Men working in senior positions get, on average, £87 to £389 better annual pay rises than women in the same roles.

And men are more likely to be offered a senior position for an external post, whereas women are more likely to get promoted internally.

When men are offered headships within the same school, their pay is more than £2,000 higher than a woman offered the same job within the same school, similarly when they move to a different school


Ministers have pushed the message that not enough physics graduates are taking up teaching positions.

But does a graduate teaching this subject equal better outcomes for the pupils?

It appears not. The data shows little variation in attainment or take up of physics based on whether a teacher has a degree in the subject.

Education Datalab’s report asks: “Do specialist physics teachers encourage GCSE physics take-up, or do high triple-science entry levels attract specialist physics teachers to apply to teach at the school and does the school need to work harder to recruit them?”


By entering children in receipt of the pupil premium in for more qualifications, the Attainment 8 measure will show the narrowing of the “gap” between such students and their peers more quickly.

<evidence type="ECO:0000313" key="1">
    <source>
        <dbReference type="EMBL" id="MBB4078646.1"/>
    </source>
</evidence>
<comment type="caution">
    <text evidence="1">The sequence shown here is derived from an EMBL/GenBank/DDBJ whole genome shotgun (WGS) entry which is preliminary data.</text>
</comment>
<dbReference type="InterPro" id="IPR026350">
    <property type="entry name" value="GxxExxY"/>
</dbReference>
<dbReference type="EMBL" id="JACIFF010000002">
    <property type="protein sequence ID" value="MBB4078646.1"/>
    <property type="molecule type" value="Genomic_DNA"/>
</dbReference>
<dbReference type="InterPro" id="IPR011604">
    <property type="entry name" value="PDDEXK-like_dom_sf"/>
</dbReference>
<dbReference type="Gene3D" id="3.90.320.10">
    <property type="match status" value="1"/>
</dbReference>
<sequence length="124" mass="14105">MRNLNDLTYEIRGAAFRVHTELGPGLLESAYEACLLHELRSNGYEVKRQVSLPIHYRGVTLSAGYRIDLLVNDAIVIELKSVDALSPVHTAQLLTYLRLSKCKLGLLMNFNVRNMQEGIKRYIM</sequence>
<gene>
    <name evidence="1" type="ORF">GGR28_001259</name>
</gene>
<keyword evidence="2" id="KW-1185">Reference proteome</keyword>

It says that many pupil premium children are often low-achieving which makes it harder for them to achieve a C rather than a D, and ignores any substantial progress they have made throughout their schooling.

Education Datalab’s analysis shows that the change in how progress is measured will see this gap close within decades, perhaps by 2032, rather than in 250 years under the current benchmark.


Education Datalab suggest that secondary schools often claim that primary schools inflate pupils’ grades at Key Stage Two.

However, it seems people should be more worried about the deflation of Key Stage One baseline scores. Schools may be doing this so they can show more progress by the time pupils have finished Key Stage Two.

Given the decisions headteachers will be making in the coming months over who to pick for the reception baseline tests, this is an important issue to take note of.


Children do not take an obvious course in their learning. They will often underperform or outperform expectations formed by teachers on the basis of their Key Stage One attainment.

The report found that only nine per cent of pupils take the “expected” pathways through key stages two, three and four. And the model to accurately predict a pupil’s attainment falls even further in secondary schools.

As a measure to assess progress in the classroom by Ofsted and by senior leaders, the analysis believes such tracking systems need to be used carefully as the way children learn is too “idiosyncratic”.


Is passing the 11+ a good indicator of academic success later in school life? In some cases, it appears not.

The analysis shows that those children who just pass the 11+, on average, perform worse than their primary school peers who just miss out on getting that place at the grammar school.

These “lowest passers” struggle against the rest of their grammar school peers, Education Datalab argues.

The evidence shows the “highest failers” outperform in attainment and GCSE English and maths, and take more qualifications, yet fewer GCSEs.

The “highest failers” are also twice as likely to be eligible for free school meals than the lowest passers.